Natural Ways To Treat An Overactive Bladder

February 16, 2018  |  
1 of 15 on the toilet

When I tell people with normal bladders that I have an overactive one, they say, “So…you pee a lot? That’s not so bad.” Well, it’s not that simple. Maybe it’s “not so bad” when I’m at home, by myself, all day, but that often isn’t the case. In fact, as someone with an overactive bladder, somehow it seems like I’m usually stuck in traffic with no off-ramp or bathroom in site, sitting on a plane in which the pilot will not turn off the damn seatbelt sign, or struggling my way through a very important meeting in which I cannot miss even one detail, when my bladder acts up. These are my bladder’s absolute favorite times to act up. Oh, and then one more major one: the middle of the night. My hyperactive bladder is the main reason I’m always a little bit sleep-deprived. I’ll wake in the middle of a deep, satisfying REM cycle because I need to pee, and then take a long time to doze back off. So, yes, it is that bad. Luckily, there are natural ways to treat an overactive bladder.

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Eliminate citrus

Citrus can irritate your bladder and make you feel the urge to go more frequently, even if little comes out. Beware of hidden citrus in your dinner meals especially, like lemon juice in salad dressing or orange juice in marinades. seeds

Pumpkin seeds

Pumpkin seeds have anti-inflammatory properties that can reduce the frequency with which you feel you need to go to the restroom. Try having some as a late afternoon snack to get their benefits in the evening.

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Switch to soy milk

Cow milk and other animal milk can irritate the bladder. Try switching to soy or almond milk in your morning cereal or coffee, and experience fewer bathroom breaks throughout the day.

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Treat constipation

Your intestines and bladder sit close together. When you’re constipated, your intestines put pressure on the bladder. If you are backed up, get to the source of that (you could be low on fiber or needing to switch to a low FODMAP diet).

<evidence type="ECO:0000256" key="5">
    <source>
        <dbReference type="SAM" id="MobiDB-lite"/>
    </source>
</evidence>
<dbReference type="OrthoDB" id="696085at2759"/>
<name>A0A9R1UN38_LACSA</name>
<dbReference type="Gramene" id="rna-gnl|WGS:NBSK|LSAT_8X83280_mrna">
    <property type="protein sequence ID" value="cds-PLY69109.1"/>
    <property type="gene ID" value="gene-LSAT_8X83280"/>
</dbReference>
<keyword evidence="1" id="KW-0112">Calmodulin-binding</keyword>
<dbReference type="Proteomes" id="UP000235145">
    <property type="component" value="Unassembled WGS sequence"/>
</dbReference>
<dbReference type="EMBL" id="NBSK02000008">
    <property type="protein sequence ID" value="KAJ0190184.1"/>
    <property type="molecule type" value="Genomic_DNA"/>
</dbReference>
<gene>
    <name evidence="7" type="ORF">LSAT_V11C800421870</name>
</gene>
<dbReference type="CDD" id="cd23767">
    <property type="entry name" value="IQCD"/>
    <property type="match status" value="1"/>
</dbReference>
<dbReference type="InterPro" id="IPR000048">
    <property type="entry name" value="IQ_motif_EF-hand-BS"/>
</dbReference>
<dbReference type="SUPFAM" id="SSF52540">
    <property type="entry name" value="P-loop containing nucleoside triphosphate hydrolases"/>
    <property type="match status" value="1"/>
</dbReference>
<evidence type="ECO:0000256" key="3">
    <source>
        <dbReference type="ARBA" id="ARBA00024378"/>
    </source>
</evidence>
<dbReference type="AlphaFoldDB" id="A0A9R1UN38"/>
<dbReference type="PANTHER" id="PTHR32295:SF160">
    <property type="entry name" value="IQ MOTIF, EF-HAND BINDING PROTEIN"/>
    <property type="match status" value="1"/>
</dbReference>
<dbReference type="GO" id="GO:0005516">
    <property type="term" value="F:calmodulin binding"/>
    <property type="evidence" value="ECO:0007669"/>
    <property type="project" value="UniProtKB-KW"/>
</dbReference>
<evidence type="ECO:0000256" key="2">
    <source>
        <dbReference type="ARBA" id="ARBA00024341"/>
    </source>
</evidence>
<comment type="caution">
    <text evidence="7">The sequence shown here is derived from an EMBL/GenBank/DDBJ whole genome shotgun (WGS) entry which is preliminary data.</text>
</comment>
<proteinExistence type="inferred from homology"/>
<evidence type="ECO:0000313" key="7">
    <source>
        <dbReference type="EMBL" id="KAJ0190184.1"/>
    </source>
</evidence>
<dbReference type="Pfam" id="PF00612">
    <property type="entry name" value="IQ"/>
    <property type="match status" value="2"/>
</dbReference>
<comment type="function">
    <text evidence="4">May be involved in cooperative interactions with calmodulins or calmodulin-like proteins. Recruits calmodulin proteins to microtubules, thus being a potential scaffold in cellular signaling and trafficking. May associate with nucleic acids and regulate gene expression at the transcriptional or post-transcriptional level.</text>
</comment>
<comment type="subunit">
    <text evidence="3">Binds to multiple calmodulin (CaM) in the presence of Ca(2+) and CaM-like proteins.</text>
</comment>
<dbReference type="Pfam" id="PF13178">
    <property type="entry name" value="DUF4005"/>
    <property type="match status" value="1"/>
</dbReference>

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Kohki tea

You can find it at Japanese stores, and this ancient tea reduces contractile responses in the bladder muscles. It’s entirely natural and safe.

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Avoid spicy food

Spicy food, like citrus, can irritate the bladder. Take it easy on things like peppers, paprika, and hot sauce, especially later in the day if you don’t want to wake up with an agitated bladder.

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Skip the tomatoes

Tomatoes are highly acidic and can irritate the bladder. Avoid things like bloody marys, marinara sauce, and Caprese salads if you have an overactive bladder.

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Stop smoking

Smoking irritates the bladder muscles. If you are a smoker, cigarette and bathroom breaks may be interfering with your life, but cutting out one can cut down on the other.


Try Kegels

Kegels strengthen the pelvic floor and can keep urine from causing so much pressure that you feel a constant urge to go. If you plan on becoming pregnant, get into Kegels now because your bladder will be extra sensitive when you’re expecting.

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Shed those excess pounds

I know, I know—extra weight seems to be at the root of a lot of health issues. Bladder issues are no exception. Excess weight can put pressure on your bladder and make you have to go more often.


Learn to hold it, gradually

It’s important you ease into this one, since holding it for too long can cause UTIs in women. But train yourself, when you feel the urge to go, to make yourself wait five minutes, then ten minutes, then 15 minutes…you get the idea. You can retrain your bladder to understand that you won’t go to the toilet the moment a little pressure builds up.

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Drink less water

This one may seem painfully obvious, but you might just be drinking too much water. If you release a lot of fluid each time you go to the bathroom, then you’re just overhydrated. The eight full glasses rule doesn’t apply to everyone. The amount of water you need is dependent on factors like your age, activity level, weight, height, medications you take, and more. Your doctor can help you determine the right amount of daily H2O for you.


Increase vitamin D

Studies have found a link between vitamin D deficiency and bladder issues. Consider taking a vitamin D supplement to see if your problems decrease.

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Increase vitamin C

Vitamin C reduces oxidative stress, an excess of which can cause tension in the bladder. It’s never a bad idea to add vitamin C to your vitamin regiment, anyways, for its immunity boosting properties.

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This chili pepper-based supplement has been found to treat an overactive bladder, and it’s 100 percent natural.

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